The task facing the nation’s property managers is huge. They have to survey an estimated 1,700 high rise blocks, remove the cladding and make them safe to live in. And they need to do it quickly.

The Government has pledged £1.6bn towards these remediation efforts but it is a complex system, one that has come under attack for its perceived inaccessibility. But perhaps more pressing is the view held by the Housing, Communities & Local Government Committee that this £1.6bn will only be enough to repair a third of the properties currently considered unsafe.

Which presents a huge fiscal challenge for everyone involved, not least local authorities. 

It has been estimated by the same Committee that the cost of making each building safe will be £1.7m, covering everything from initial inspection, to the removal of cladding, to finishing the job. While it is clear that cutting corners or looking for cost savings in materials isn’t a viable option, there remains a pressing responsibility to keep costs down to make that fund stretch as far as is safely possible.

One part of the process where costs and timescales can be significantly reduced is in the inspection and survey of all these buildings through the use of drones. Not only can they do what a human can at a fraction of the cost, they can do it faster and with a greater degree of safety.

Drones are often viewed in extremes – either as a hobbyist’s toy or as a weapon of war. They are of course both, but increasingly, they are making their presence felt in the commercial world as more and more organisations wake up to their flexibility and adaptability. And one such area is the surveying of inaccessible properties.

Using High Resolution RGB imaging, drones can inspect the condition of a high-rise property (at a distance), in minute detail, in a fraction of the time it would take to do so manually using scaffolding, cherry pickers or ropes. The High Resolution RGB imaging is then translated into a 3D interactive model of the property which can be inspected in detail (up to 20mm) highlighting even the smallest amounts of damage to the outside and, when using thermal imaging, investigating anomalies such as damp ingress and thermal efficiency of the fabric of the building.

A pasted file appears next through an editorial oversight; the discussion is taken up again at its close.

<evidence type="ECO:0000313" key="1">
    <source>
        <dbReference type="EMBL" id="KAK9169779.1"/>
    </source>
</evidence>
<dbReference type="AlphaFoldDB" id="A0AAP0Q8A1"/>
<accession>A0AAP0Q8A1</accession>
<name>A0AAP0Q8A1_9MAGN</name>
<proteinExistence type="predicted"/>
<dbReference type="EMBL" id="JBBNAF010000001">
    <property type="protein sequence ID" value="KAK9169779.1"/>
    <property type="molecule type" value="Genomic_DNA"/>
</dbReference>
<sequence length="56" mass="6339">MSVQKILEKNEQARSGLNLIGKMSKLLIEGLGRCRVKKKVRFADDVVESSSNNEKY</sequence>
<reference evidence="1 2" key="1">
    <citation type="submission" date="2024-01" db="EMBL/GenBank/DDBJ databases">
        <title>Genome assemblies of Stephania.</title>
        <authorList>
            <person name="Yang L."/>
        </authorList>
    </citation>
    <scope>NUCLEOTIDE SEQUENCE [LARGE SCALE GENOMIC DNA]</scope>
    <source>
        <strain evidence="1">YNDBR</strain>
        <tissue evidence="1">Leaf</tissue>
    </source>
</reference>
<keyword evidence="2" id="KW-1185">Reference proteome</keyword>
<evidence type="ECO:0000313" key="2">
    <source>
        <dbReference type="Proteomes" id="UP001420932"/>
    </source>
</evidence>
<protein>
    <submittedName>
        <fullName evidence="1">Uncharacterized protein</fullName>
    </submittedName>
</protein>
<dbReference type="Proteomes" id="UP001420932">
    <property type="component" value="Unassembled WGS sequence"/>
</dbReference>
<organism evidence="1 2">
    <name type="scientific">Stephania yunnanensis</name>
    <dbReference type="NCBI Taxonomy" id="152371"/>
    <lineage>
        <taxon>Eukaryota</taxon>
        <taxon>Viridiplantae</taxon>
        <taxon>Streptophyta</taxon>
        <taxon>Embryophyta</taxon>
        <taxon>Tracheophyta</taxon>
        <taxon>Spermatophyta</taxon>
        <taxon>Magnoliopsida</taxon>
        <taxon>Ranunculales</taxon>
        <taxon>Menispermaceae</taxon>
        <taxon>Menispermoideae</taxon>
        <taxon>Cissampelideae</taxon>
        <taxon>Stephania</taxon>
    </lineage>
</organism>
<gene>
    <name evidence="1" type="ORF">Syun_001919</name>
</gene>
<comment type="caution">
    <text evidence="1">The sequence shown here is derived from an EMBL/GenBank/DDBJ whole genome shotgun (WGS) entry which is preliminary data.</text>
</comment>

If LIDAR is incorporated increased levels of accuracy can be achieved down to 10mm and below.

The whole process, from instruction to inspecting the model, can take two or three days rather than the weeks and months required with traditional methods, and it is the speed with which drones can conduct surveys that should have landlords and local authorities sitting up and taking notice.

One of the problems facing property managers is understanding, in detail, the scope of the risk posed by their property portfolio and with the safety of tenants paramount, they need to understand it quickly.

Drones can help them do that as several inspections can be conducted in one day or over a period of days, providing the local authority with a quick, comprehensive view of their portfolio, including which properties pose the highest risk.

From here, the triage process begins, and drones are a speedy, cost-effective way of streamlining it, allowing the local authority to act quickly on its most vulnerable properties.

Drones can also act as a quality control tool to monitor and assess the ongoing work, and that governance role extends to post-work inspections to ensure the property has been re-instated as required.

If used properly, drones could and should act as the start and finish point of this remediation work and while they are not, of course, a catch-all solution for the many problems dogging the remediation programme, they do have a crucial role to play.

If the current remediation fund will not, as has been suggested, be sufficient to complete all the necessary work, then it is vital that any safe, reliable and proven cost-cutting measure be embraced as soon as possible.

In common with much of the commercial world, local authorities are at the early stages of exploring the possibilities presented by commercial drones. And in common with their private sector peers, it is those that recognise the opportunity earliest and act first, that will gain the most.